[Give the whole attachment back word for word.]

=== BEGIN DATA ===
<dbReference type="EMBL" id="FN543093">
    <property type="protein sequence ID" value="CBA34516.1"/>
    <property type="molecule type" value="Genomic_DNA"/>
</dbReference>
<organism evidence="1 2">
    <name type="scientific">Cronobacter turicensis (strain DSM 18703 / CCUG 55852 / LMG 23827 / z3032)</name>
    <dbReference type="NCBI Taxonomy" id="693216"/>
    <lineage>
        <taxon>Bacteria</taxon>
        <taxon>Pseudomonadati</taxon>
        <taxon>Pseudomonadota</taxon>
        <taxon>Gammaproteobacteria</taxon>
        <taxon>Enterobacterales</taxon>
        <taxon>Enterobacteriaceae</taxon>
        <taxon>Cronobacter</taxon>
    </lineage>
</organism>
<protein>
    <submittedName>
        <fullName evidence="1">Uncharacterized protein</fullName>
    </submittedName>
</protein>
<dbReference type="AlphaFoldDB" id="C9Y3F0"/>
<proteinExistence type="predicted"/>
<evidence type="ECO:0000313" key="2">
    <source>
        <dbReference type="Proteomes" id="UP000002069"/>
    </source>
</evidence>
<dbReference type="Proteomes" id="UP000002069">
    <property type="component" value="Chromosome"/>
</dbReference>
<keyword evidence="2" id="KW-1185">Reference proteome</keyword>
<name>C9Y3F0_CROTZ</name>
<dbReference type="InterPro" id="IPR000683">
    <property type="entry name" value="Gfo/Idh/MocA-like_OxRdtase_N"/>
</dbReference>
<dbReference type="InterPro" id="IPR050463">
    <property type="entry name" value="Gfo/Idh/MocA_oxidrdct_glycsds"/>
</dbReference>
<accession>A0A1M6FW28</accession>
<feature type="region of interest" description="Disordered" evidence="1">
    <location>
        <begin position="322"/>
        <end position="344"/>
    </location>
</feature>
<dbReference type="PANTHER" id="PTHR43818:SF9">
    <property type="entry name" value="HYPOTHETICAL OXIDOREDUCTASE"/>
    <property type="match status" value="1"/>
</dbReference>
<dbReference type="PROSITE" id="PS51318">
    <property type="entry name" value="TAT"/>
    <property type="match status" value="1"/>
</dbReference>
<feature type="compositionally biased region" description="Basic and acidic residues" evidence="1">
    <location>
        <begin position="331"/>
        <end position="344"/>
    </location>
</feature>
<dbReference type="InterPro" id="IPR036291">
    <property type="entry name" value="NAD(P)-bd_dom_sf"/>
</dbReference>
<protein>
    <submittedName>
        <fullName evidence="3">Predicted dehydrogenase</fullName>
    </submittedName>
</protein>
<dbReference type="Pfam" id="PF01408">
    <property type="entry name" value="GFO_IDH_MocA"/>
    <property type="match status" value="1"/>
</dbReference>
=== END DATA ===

<dbReference type="EMBL" id="FN543093">
    <property type="protein sequence ID" value="CBA34516.1"/>
    <property type="molecule type" value="Genomic_DNA"/>
</dbReference>
<organism evidence="1 2">
    <name type="scientific">Cronobacter turicensis (strain DSM 18703 / CCUG 55852 / LMG 23827 / z3032)</name>
    <dbReference type="NCBI Taxonomy" id="693216"/>
    <lineage>
        <taxon>Bacteria</taxon>
        <taxon>Pseudomonadati</taxon>
        <taxon>Pseudomonadota</taxon>
        <taxon>Gammaproteobacteria</taxon>
        <taxon>Enterobacterales</taxon>
        <taxon>Enterobacteriaceae</taxon>
        <taxon>Cronobacter</taxon>
    </lineage>
</organism>
<protein>
    <submittedName>
        <fullName evidence="1">Uncharacterized protein</fullName>
    </submittedName>
</protein>
<dbReference type="AlphaFoldDB" id="C9Y3F0"/>
<proteinExistence type="predicted"/>
<evidence type="ECO:0000313" key="2">
    <source>
        <dbReference type="Proteomes" id="UP000002069"/>
    </source>
</evidence>
<dbReference type="Proteomes" id="UP000002069">
    <property type="component" value="Chromosome"/>
</dbReference>
<keyword evidence="2" id="KW-1185">Reference proteome</keyword>
<name>C9Y3F0_CROTZ</name>
<dbReference type="InterPro" id="IPR000683">
    <property type="entry name" value="Gfo/Idh/MocA-like_OxRdtase_N"/>
</dbReference>
<dbReference type="InterPro" id="IPR050463">
    <property type="entry name" value="Gfo/Idh/MocA_oxidrdct_glycsds"/>
</dbReference>
<accession>A0A1M6FW28</accession>
<feature type="region of interest" description="Disordered" evidence="1">
    <location>
        <begin position="322"/>
        <end position="344"/>
    </location>
</feature>
<dbReference type="PANTHER" id="PTHR43818:SF9">
    <property type="entry name" value="HYPOTHETICAL OXIDOREDUCTASE"/>
    <property type="match status" value="1"/>
</dbReference>
<dbReference type="PROSITE" id="PS51318">
    <property type="entry name" value="TAT"/>
    <property type="match status" value="1"/>
</dbReference>
<feature type="compositionally biased region" description="Basic and acidic residues" evidence="1">
    <location>
        <begin position="331"/>
        <end position="344"/>
    </location>
</feature>
<dbReference type="InterPro" id="IPR036291">
    <property type="entry name" value="NAD(P)-bd_dom_sf"/>
</dbReference>
<protein>
    <submittedName>
        <fullName evidence="3">Predicted dehydrogenase</fullName>
    </submittedName>
</protein>
<dbReference type="Pfam" id="PF01408">
    <property type="entry name" value="GFO_IDH_MocA"/>
    <property type="match status" value="1"/>
</dbReference>